Upper Bucks residents desperate for answers as feds probe mysterious late-night explosions
Theories run wild as residents of rural communities puzzle over the blasts.
Nick Zagli found himself awake at 4 a.m. on May 13, thrust into the middle of a mystery.
A loud, powerful explosion startled him as he sat inside his home in Upper Black Eddy, a rural community in Bucks County cut through by state game lands.
"Look, this is a rural area. We all shoot guns and set off fireworks," Zagli, 53, said Friday. "But this? This was different."
Zagli bore witness to one of a series of mysterious, late-night explosions in the northernmost part of the county, a full hour from Philadelphia. Reports from at least five adjacent townships have poured in for nearly a month, a volume that this month attracted the attention of federal investigators now lending a hand to the state police detectives assigned to the case.
The FBI and Bureau of Alcohol, Tobacco, Firearms and Explosives have offered little insight into the probe, saying only that the blasts don't appear to be natural or the result of construction work.
Trooper Mark Allen, the public information officer assigned to the state police barracks in Bethlehem, said Friday that an update will be issued "no sooner than Tuesday with more specific and accurate information."
Meanwhile, theories from Zagli and his neighbors, incredulous that federal agents are exploring their communities, run the gamut. Everything from errant asteroids hitting the earth to conspiracies about clandestine miners digging underground tunnels.
Zagli's curiosity was piqued further the morning after the blast when, as he was out driving near his home, he found a hole in the earth near the shoulder of Lonely Cottage Road. Debris had been blown onto the road from the crater, about 4 feet wide and a foot deep. He watched that day as state police investigators examined the area, but they didn't offer him any information.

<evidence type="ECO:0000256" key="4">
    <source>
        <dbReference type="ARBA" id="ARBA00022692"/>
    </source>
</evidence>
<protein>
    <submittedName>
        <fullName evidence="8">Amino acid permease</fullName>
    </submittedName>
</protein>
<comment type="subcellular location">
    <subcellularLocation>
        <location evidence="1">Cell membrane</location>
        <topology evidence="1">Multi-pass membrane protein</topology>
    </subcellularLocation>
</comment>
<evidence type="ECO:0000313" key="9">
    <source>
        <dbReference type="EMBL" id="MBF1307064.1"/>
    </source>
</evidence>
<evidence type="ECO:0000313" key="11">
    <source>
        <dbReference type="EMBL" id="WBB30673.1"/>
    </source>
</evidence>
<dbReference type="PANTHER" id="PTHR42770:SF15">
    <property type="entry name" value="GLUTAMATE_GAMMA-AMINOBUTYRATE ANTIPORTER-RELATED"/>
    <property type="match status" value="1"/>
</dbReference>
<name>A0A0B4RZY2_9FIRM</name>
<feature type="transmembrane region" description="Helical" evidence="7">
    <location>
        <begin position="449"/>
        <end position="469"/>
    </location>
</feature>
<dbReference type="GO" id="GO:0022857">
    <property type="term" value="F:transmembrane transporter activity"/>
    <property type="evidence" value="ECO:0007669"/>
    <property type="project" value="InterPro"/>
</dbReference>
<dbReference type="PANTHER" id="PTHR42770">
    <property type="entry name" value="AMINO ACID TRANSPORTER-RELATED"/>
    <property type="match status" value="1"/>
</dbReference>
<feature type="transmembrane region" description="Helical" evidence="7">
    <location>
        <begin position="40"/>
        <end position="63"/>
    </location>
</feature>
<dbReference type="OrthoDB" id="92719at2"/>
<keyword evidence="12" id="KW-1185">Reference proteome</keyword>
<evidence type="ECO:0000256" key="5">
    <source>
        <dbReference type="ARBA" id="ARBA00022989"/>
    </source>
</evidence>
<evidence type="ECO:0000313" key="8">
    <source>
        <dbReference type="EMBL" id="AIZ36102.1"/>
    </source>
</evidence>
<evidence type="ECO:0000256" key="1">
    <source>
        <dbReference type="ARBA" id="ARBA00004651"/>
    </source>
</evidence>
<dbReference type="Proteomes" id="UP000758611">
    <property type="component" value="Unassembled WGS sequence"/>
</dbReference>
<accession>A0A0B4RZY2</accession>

Nor did they comment on the issue Friday. Meanwhile, the hole is still there, filled to the brim with rainwater, surrounded by displaced soil.
Police in nearby Richland and Springfield Townships referred comment to state police Friday. Previously, Richland Township Police Chief Richard Ficco told reporters that two of his officers had heard the explosions while on patrol, with one witnessing a flash of light seconds before hearing the rumble of the blast.
Sue Crompton, a longtime resident of Haycock Township, doesn't know what to make of it all. The sound, she said Friday while taking a break from her midday shift at the Quakertown Family Restaurant, was unlike anything she had ever heard.
"It practically knocked me out of bed," Crompton, 52, said. "Your mind goes to meteorites or people making bombs. I just don't want anyone to get hurt."
Crompton said she felt an earth-shaking explosion April 30, waves of tremors that rattled the windows in the mobile home she shares with her elderly mother.
And she weathered a similar quake two weeks earlier, she said, when she heard two blasts go off about five minutes apart. At the time, she said, her neighbors chalked it up to a blaze at a nearby barn.
The more recent explosion changed their minds.
"With that rumble? No way," she said. Before her days waiting tables at the suburban diner, Crompton worked on a ski resort in Colorado. Sometimes, she'd hitch a ride up the mountain with the crews as they'd ignite controlled demolitions to stave off avalanches. Even that sound, she said, didn't match these mysterious overnight explosions.